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have a server running Windows Server 2003. There are 2 Gigabit-Network cards on the Motherboard. What would be the best way to plug the network cables, so that the data exchange will be optimised. The server is used mostly for programmers and developers, which means a lot of different files used and users connected at the same time. It is really slow sometimes, if I make a copy of a few documents from the network for example. Thanks for your cleaver advices.

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Having the same problem with one of my servers sometimes. –  waszkiewicz Jun 16 '09 at 15:58

2 Answers 2

up vote 4 down vote accepted

Depending on the NIC drivers, you may be able to bind the two interfaces together in a teaming arrangement so that they essentially act as one interface to the server. If one of them fails, or a cable is unplugged, or a port goes down on the switch, etc. then the remaining active NIC will take over and communication can be maintained. When both are active, some drivers will allow both to be used at once which will increase the overall throughput.

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Your switch will also need to support this feature. The IEEE designation for it is called 802.3AD but some switch vendor also have their own name for it. –  3dinfluence Jun 16 '09 at 16:05
    
Please don't attempt this if you are not sure what you are doing. It will create a ton of connectivity problems (like client A can connect fine, but client B is getting zero response from the server) –  pauska Jun 16 '09 at 16:10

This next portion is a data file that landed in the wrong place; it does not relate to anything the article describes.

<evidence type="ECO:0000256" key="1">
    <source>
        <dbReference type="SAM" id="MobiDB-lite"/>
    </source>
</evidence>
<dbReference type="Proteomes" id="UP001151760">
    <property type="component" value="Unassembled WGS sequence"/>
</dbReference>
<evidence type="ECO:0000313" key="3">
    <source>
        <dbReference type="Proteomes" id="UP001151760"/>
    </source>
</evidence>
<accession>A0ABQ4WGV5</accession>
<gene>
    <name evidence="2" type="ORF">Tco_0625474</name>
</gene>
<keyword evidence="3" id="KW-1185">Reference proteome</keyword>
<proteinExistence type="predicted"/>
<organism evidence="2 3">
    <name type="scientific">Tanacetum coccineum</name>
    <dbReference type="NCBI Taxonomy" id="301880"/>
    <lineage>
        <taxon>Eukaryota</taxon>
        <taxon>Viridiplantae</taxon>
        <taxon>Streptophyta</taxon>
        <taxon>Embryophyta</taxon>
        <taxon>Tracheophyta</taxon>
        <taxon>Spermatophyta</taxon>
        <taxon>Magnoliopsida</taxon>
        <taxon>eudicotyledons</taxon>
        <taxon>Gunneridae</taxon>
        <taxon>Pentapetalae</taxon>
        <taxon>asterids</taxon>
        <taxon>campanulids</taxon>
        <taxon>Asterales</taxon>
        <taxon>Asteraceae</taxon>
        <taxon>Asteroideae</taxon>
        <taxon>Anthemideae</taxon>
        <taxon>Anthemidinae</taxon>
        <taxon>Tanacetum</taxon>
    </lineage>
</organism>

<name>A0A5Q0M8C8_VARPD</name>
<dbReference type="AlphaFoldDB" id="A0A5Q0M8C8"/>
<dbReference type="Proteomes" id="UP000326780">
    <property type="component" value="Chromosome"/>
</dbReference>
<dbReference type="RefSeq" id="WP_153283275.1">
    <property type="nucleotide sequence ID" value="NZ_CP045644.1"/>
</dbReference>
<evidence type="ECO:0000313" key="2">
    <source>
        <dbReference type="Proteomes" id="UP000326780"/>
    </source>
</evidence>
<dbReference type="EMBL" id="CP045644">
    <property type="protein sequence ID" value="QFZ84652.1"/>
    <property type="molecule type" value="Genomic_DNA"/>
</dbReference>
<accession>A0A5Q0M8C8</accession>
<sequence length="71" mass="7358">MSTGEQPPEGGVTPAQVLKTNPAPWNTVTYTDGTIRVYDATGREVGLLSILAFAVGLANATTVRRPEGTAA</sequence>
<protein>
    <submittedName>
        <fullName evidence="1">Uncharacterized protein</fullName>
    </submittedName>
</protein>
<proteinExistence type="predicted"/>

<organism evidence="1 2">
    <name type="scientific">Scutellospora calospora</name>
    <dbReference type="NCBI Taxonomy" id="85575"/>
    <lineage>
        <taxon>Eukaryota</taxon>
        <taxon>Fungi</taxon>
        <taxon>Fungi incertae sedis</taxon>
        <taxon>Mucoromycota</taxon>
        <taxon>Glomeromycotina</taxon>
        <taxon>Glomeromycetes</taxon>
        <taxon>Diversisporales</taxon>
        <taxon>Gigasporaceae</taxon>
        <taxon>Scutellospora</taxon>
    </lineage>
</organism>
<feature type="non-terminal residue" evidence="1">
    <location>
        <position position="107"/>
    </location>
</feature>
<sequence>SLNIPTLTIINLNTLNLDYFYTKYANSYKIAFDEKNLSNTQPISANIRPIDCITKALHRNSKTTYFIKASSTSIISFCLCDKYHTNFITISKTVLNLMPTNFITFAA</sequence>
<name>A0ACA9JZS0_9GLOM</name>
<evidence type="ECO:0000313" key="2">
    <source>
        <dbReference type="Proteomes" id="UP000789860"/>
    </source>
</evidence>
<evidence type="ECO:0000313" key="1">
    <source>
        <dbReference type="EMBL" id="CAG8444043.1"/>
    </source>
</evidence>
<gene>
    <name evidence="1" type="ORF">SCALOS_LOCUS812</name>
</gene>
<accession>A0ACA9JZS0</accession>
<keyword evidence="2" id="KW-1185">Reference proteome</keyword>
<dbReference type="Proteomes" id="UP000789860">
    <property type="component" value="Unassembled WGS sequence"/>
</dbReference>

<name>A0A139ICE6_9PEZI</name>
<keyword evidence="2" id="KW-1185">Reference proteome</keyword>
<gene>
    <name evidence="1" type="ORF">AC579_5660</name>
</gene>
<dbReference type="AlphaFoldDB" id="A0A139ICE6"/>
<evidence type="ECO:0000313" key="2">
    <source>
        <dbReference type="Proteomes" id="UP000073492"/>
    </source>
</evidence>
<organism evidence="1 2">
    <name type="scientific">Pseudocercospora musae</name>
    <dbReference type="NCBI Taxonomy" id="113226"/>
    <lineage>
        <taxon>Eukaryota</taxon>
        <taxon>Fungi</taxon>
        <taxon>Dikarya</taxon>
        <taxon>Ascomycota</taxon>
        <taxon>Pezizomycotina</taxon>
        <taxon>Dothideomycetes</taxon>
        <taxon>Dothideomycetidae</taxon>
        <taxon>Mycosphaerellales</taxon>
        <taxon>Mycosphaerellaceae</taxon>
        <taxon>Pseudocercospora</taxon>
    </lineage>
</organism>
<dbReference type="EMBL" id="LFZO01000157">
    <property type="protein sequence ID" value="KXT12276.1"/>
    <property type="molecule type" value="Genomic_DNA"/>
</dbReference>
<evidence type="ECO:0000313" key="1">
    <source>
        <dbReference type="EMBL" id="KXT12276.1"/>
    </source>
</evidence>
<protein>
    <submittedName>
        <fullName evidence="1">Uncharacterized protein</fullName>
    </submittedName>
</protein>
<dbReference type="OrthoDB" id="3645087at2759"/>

And where do I find those NIC drivers? The motherboard is a TYAN 6360, but the website nor the user's guide mention anything about it. Thanks. –  Ron Jun 16 '09 at 16:27
    
If you have name-brand NICs you can usually get the control software from their web site. Many of our Dell servers have Broadcom NICs and we use the Broadcom Advanced Control Suite to team the NICs. Intel has similar software to control their NIC interfaces but I don't recall the name at the moment. –  Justin Scott Jun 16 '09 at 17:44

Have you narrowed down your bottle neck to the network yet?

You don't mention what type of disk system is in this server. But GigE should give you about 100MB/s +/- 10MB. There are other factors involved but this one is a big one. So if your disk sub-system just a 2 disk RAID1 (mirror) then the disk sub-system is not going to be able to saturate a GigE link in the first place.

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No. I'm just using one card actually. The disks are in Sata RAID 1. –  Ron Jun 16 '09 at 16:26
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I would say that if your data is in a RAID1 with SATA drives then that's likely your bottleneck. Unless you're doing something to help speed it up like RAID10. You need to get a faster disk sub-system in place before you need to worry about making your network faster. –  3dinfluence Jun 16 '09 at 16:42

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